Legitimate sale of wheat should be as free as the air, and legislation should only be directed against gambling in wheat. Thinks 90 per cent of the transactions on Chicago Board of Trade illegitimate. Short selling not necessary. Unknown in real estate, and in the dairy business, which overshadows every other business in the country. Large amounts of flour are sold for future delivery, but 994 per cent of it is actually delivered according to contract. The actual seller of wheat tries to sell on the top of the market; the short seller sells when the markets are weak and it will depress prices. Millers can not now lay in large stock of wheat, lest short seller may depress the market. Maintains that the large amount of short selling depreciates the price of wheat, because the supply is artificially increased. The Chicago market is put up and down on reports as to the prospects of passing this bill. That illustrates the power wielded on the board of trade, and is a strong argument in favor of the passage of some kind of a bill to restrict short selling.

"A man who owns wheat and controls it, or who is the agent, or broker, or commission agent of the men who control it, ought to be allowed to sell wheat in the freest possible manner, and the contract should be in the name of the principal—the man who is responsible--and it should be put upon the principal in the case to show, if he is called upon, that he owns or controls that amount of wheat. Any selling beyond that is illegitimate."

Thinks the world has been gradually drawing on the surplus wheat it has been carrying from year to year. Combats the idea advanced by opponents of the bill that doing away with futures would enable the milling interests to form a great trust to control the price of wheat, and says millers make more money when wheat is high than when it is low. If wheat is $1 in Chicago, which would mean 80 to 85 cents on the farm, the farmers of the Northwest would be as prosperous as the average man in a community. Never examined the Hatch bill. If some legislation is not had to stop short selling, the business will play out” in five years, as there will not be any buyers. Chicago is the wheat center of the world, and fixes the price for the world. Futures not the sole cause of low prices; admits the financial question has something to do with it. The capacity of the elevator systems of the country probably 50,000,000 bushels. Explains that system as did Mr. Sawyer (supra). Says wheat is higher in Minneapolis than in Chicago.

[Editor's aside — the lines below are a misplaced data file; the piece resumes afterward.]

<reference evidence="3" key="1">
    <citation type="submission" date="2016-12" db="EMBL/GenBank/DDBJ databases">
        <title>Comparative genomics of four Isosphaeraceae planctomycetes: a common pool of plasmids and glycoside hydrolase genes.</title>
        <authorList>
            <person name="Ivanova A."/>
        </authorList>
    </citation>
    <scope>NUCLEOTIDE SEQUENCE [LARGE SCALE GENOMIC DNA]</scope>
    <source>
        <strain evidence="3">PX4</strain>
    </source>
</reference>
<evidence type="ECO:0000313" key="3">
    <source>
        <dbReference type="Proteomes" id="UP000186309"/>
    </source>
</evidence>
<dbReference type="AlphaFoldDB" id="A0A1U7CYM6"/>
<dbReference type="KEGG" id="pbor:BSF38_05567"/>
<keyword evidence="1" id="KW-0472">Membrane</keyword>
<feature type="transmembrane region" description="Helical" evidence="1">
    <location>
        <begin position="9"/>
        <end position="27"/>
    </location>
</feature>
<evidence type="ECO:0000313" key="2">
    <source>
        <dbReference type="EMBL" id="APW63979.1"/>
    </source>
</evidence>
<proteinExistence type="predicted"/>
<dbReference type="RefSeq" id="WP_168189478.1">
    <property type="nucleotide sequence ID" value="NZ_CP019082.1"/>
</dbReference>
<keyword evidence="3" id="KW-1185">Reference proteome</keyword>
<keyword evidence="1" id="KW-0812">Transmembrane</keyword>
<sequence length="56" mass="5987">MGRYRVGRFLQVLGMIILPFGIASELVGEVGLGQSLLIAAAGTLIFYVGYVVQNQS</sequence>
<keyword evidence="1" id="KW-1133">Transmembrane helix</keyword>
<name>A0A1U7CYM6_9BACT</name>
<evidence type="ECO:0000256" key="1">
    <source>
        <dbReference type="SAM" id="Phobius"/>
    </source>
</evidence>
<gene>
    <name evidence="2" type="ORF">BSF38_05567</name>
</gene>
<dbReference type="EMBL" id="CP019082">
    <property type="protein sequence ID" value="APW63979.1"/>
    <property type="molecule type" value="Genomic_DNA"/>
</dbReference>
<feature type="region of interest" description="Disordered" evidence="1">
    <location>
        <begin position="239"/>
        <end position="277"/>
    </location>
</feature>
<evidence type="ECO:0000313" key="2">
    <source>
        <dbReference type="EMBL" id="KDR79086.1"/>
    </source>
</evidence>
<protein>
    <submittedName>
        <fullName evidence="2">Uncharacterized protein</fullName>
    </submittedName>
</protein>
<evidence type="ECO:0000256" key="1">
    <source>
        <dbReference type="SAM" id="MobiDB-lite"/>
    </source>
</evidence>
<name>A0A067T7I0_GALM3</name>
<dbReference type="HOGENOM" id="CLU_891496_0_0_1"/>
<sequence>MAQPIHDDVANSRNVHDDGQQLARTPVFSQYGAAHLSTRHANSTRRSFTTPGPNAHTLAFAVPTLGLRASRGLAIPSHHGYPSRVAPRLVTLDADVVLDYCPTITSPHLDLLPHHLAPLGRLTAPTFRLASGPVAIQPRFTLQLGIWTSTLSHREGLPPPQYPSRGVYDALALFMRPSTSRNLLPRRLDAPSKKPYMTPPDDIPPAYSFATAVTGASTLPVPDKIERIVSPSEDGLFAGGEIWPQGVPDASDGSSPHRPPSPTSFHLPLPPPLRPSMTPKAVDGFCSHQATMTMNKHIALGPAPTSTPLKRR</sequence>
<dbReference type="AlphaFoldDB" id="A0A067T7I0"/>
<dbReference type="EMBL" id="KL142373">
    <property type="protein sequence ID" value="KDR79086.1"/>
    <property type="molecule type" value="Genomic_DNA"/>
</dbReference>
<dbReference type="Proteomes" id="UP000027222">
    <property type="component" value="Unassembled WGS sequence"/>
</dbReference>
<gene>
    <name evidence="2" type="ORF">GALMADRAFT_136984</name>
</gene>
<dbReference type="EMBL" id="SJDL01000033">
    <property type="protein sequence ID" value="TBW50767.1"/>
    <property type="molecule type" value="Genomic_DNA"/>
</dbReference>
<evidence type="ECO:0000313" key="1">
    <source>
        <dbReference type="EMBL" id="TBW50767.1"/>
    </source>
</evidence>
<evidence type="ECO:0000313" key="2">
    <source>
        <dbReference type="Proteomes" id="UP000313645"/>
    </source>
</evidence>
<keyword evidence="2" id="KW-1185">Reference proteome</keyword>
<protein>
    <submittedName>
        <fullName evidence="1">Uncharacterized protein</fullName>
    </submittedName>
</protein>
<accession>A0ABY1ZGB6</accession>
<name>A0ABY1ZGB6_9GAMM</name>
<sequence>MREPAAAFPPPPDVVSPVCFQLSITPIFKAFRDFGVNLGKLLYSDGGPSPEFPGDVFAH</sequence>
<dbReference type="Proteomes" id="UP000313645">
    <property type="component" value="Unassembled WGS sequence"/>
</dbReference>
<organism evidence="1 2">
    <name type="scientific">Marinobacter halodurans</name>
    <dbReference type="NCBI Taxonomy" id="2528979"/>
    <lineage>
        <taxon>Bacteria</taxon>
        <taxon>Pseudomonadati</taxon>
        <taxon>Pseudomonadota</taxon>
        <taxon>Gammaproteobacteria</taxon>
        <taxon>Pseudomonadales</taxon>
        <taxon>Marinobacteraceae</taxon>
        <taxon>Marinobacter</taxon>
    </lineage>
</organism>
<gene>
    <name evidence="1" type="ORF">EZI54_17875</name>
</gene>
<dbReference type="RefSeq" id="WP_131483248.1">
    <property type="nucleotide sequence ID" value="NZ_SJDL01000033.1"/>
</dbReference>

[B. J. GIFFORD, of Kankakee, Ill.] Favors the bill, and argued on the same lines as Mr. Pillsbury, who, he said, had “stolen his thunder.” Replying to the argument that in times of great depression the short seller becomes an actual buyer, he said if it had not been for such short seller the chances were there would not have been a depression. Better policy not to allow any trader or dealer to make a profit out of a decline in farm products. Says the smaller men on the Chicago Board of Trade favor the bill; that they wanted legislation to prevent “the slugger from breaking the market.” Says the bankers' protest of Chicago was signed at the instance of the gamblers on the board of trade, who keep deposits in the banks, and was a “sort of accommodation paper." Error in the bill under consideration, in that it fails to recognize that the owner of a contract for property should stand on the same footing as the owner of the property itself. "The right to buy property for future delivery and to sell it again before or after delivery should in no way be abridged.”

Referring to the “gold bill” in the early sixties, which prohibited the short selling of gold (and which was soon repealed), he said the country then was in very little trouble about the surplus of gold, and the short seller kept the price down as he does on all occasions. Says the opposition to the bill is welcome to all the help they can get ont of their reference to that legislation; it is against them. Says the short seller is the “pirate of commerce. The law should place the burden of proof upon the seller to show in all cases that a sale for future delivery was legitimate. Recommends that the provision of the bill requiring all contracts for future delivery to be in writing should be omitted. Reduce the tax to onefifth of what it is now. Made some other suggestions as to the terms of the bill, and drew a beautiful picture of conditions with the short seller eliminated.

(W. C. BROWN, of Fostoria, Ohio, representing the Isaac Harter Company, one of the largest

winter-wheat mills in the country.]

Argued for the use of futures in his business as necessary for insurance purposes when his elevators were filled after harvest. Says they can thus afford to pay more for wheat, and can get more for flour in foreign countries to which they export.

[E. P. BACON, president of the Milwaukee Chamber of Commerce.] Says the body he represents thinks a committee or subcommittee of Congress ought to travel over the country and make a full examination of all the conditions surrounding, or in anywise connected with, the system of selling property for future delivery, and says the magnitude of the agricultural interests warrants the suggestion.

Favors the system, and says it has been the outgrowth of the requirements of trade resulting from an expansion of the volume of business and the limited time in which the great bulk of the property has to be handled. One reason price of wheat has declined is the increased production of it in this country. All commodities have declined in price a corresponding extent.

[DENNISON B. SMITH, of the Toledo Board of Trade.]